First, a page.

At some point about 2 years ago in February I got an email from my friend Pierce containing a recipe for a stew he likes to make. Pierce, as well as his partner Helene, have been friends of mine online for longer than I can really remember. They both live in Ireland and since knowing them we've swapped a recipe or two, from banana bread to popsicle recipes to, I think, at one point, a recipe for Limoncello. This sort of connection, sharing food even when not physically able to actually share food, is what really initially inspired me to start this site and of course my radio show. While we've yet to share a meal together in person, there's plenty we've been able to share across continents and on the internet in general.
When I received the email containing his personal stew recipe I was absolutely delighted. It was a very thoughtful thing to send along because at that point I had been going through a rather difficult time, in addition to enduring the normal doldrums I always experience in late winter. I'd previously had the idea for Reciprocity Radio and was trying to get it off the ground, when suddenly I found my life had sort of turned itself on its head. All of the positive associations I'd felt about being in the kitchen, sharing, creating, feeding people I loved, it had all sort of faded away - and suddenly. I found myself mostly unmotivated to even eat, never mind actually cook. But knowing myself, knowing I needed to stay busy and inspired to sustain my spirit, I slowly tried to find my way back to the kitchen. And I can say with certainty that Pierce's recipe, and general thoughtfulness, really helped with that. There is a great kindness in giving someone who’s grieving a meal or kind letter, and this was both. Although, doubly better for me because it also gave me motivation to get up and actually cook!
The stew itself turned out beautifully. This was my first time ever making a stew! It’s not something I was exposed to growing up, and based on my experience is not as much of a staple food here as it is in other countries. I can’t imagine why not though, with its richly layered flavors and warmth there is hardly a better or more satisfying meal for a cold winters day. One thing I loved in particular about this recipe was its use of orange peel. I feel as though that, paired with the wine and the deep stout flavor, really elevated the classic combination of meat and vegetables. As Pierce wrote, this recipe pairs beautifully with potatoes. When I prepared this I made Smitten Kitchen’s Melting Potatoes to go along with it, but feel free to use any method you prefer. If you really want to up the Irishness, I recommend Stella Park’s recipe for Soda Bread, which would soak this up beautifully.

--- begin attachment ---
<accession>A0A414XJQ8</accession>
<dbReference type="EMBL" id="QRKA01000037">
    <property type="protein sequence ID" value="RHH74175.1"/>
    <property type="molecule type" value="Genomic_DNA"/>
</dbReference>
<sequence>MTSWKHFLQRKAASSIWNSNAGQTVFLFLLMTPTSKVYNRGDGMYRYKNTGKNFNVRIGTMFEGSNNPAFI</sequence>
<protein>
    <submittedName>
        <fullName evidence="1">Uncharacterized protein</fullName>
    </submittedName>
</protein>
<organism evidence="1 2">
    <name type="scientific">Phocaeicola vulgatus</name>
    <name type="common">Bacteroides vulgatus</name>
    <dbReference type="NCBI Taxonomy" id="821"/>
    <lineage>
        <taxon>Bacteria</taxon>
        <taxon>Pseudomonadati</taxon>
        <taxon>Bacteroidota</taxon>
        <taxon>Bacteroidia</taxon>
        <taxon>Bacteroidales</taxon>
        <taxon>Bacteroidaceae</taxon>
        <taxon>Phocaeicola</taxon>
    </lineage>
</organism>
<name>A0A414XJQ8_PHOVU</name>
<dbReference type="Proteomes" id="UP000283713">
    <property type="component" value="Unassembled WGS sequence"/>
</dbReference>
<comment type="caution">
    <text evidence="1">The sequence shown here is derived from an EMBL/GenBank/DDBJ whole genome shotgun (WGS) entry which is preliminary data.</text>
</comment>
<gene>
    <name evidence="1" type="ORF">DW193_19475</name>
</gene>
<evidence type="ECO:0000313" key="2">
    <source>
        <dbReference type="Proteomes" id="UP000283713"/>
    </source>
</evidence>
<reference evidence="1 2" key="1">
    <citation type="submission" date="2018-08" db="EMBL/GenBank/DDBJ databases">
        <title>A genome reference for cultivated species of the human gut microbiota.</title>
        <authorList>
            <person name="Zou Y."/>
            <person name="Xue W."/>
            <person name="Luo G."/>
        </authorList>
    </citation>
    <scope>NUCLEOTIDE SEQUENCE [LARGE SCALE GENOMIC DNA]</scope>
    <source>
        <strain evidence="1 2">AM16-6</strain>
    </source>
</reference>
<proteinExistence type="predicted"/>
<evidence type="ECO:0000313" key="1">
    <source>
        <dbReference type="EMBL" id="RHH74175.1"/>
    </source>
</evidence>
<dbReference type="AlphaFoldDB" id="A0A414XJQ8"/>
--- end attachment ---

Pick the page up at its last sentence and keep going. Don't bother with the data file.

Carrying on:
700g stewing beef
3 tbsp of flour
1 tsp Cayenne pepper
4 streaky bacon rashers (smoked is nice, or unsmoked)
2 largish onions
3-4 sticks of celery
3 cloves garlic
Half glass of red wine if you have it, not important
1 500ml can of Guinness or other porter
2 tbsp tomato purée
A large tbsp of mustard
A beef stockpot/stockcube if you have one, not important
1*2 inch piece of orange zest
A bouquet garni of thyme, parsley and bay leaf
Pat the beef dry in a tea towel or kitchen roll. Toss the pieces in flour and cayenne pepper, and a good sprinkle of salt and pepper. Brown in plenty of olive oil in a cast iron pot.
Remove the beef to a bowl once it’s browned. The pot will likely have become coated with dried flour. If it’s not too burnt by the time the meat is browned, deglaze with a bit of water and keep the resulting gravy aside. Otherwise you may have to clean the pot!
Preheat oven to gas mark 5/6 (375-400 F)
Slice the streaky bacon in small pieces and render it in the cast iron pot.
Once the fat is softened, add the chopped onion. Fry until translucent, then add the cubed carrot and chopped celery. Leave that for five or ten minutes, then add the mashed garlic cloves.
Once the veg seems nicely softened, add the wine if you have it, otherwise skip. Return the beef to the pot and mix well, heating for a few minutes more.
Open the Guinness and pour over. Bring it to the boil, adding everything else on the list (including the deglazed gravy) as you do so. The liquid should cover the solids, but if not add a little more water. Not too much liquid! Once it’s simmering, cover with lid and move it into the oven. Cook for 2-3 hours at gas mark 5/6. Stir every half hour.
note: Goes very well with mashed or baked potatoes.